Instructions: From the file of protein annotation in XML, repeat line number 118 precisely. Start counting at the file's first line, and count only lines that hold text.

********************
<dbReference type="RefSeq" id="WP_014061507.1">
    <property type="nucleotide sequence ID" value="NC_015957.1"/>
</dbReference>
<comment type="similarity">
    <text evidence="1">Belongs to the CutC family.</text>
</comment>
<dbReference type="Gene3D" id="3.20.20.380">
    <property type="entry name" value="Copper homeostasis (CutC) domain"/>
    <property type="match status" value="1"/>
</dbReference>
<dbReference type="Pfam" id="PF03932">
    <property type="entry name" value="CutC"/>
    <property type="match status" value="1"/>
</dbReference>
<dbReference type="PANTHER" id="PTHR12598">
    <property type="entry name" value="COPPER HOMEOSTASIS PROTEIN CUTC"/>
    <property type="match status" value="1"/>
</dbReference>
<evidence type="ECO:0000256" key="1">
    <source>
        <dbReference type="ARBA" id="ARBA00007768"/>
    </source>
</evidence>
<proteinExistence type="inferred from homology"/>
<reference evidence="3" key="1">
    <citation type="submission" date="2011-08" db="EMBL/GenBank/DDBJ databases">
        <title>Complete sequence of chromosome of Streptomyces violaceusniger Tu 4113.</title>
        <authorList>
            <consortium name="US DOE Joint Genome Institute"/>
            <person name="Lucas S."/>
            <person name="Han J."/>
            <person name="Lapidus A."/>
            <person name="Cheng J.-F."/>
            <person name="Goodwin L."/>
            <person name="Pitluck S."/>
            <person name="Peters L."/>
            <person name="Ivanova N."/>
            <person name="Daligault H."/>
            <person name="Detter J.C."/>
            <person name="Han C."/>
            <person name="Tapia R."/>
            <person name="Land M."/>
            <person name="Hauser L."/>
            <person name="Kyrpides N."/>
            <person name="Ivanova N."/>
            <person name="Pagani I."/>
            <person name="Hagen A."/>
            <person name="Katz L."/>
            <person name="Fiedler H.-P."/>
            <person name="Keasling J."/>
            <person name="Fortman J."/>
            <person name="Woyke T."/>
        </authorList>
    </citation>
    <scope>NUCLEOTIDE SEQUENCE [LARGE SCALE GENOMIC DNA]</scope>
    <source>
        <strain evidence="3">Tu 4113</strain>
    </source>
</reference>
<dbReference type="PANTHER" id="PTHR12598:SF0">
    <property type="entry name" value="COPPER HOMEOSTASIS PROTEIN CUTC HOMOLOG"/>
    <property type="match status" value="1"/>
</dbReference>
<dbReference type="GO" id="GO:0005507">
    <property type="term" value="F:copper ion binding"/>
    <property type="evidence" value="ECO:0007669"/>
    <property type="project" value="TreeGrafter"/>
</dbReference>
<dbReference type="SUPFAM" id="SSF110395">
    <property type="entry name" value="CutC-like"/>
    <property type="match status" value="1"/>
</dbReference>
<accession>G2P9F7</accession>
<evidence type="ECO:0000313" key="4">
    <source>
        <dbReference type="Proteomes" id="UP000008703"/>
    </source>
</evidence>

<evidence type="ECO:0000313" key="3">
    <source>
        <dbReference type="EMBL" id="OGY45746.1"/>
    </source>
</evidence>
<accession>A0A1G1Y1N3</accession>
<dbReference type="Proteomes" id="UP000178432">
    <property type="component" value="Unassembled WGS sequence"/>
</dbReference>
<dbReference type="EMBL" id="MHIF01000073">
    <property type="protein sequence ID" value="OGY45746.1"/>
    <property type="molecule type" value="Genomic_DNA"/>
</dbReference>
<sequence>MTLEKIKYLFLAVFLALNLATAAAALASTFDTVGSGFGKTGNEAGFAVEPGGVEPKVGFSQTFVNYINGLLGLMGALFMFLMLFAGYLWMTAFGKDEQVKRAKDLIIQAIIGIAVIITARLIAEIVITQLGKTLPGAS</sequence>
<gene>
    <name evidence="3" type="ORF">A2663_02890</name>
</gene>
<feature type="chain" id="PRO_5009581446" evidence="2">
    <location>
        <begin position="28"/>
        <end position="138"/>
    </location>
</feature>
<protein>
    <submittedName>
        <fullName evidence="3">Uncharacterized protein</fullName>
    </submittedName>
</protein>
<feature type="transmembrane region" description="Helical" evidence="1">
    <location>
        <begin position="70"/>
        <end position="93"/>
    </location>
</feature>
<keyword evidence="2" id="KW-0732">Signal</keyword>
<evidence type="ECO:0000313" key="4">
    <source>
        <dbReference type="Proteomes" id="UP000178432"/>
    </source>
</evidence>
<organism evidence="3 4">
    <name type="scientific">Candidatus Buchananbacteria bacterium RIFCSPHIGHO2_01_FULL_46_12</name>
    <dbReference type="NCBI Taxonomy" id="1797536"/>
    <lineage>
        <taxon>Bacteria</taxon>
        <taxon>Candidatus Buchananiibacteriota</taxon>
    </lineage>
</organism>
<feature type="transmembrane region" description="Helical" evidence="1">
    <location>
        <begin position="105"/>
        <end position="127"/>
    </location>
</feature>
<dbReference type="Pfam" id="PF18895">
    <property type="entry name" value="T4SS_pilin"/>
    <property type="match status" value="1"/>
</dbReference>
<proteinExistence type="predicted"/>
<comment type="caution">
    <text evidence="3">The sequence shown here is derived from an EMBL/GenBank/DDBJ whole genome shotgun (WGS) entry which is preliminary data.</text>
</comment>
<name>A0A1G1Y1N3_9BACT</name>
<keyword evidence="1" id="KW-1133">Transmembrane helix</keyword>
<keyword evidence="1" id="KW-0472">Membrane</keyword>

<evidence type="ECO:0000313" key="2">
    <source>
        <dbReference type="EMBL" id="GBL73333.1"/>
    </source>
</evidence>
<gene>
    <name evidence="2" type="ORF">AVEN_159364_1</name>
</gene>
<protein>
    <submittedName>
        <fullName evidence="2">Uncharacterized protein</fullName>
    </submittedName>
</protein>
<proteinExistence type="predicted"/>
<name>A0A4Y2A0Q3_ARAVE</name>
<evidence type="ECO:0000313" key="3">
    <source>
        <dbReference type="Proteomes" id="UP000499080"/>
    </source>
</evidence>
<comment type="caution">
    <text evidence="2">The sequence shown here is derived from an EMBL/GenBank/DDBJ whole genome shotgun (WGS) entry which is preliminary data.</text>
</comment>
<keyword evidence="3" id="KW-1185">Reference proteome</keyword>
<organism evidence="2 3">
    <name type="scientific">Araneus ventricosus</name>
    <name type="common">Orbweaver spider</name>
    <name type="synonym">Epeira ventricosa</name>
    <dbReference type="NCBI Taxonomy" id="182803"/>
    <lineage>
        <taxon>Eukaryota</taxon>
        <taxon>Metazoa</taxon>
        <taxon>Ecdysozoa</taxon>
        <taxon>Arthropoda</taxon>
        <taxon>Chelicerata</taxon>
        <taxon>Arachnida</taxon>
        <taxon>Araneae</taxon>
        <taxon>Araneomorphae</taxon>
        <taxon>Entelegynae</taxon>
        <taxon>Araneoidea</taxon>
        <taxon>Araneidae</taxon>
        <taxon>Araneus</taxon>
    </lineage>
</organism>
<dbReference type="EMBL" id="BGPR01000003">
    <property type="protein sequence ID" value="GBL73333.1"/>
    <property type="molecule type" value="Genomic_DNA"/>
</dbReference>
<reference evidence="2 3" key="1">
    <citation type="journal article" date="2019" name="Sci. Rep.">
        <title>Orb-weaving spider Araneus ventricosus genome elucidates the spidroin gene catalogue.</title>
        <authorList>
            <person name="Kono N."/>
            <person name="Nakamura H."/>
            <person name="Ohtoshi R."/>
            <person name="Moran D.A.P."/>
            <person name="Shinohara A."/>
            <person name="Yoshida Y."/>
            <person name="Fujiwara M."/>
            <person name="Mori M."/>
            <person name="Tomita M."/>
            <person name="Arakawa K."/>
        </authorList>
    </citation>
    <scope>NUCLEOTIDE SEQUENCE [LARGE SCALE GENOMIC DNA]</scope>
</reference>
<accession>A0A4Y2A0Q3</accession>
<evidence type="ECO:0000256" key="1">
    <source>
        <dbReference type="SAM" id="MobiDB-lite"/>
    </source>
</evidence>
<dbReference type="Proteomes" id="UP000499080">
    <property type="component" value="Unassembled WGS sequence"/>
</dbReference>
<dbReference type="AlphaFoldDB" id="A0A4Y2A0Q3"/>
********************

</evidence>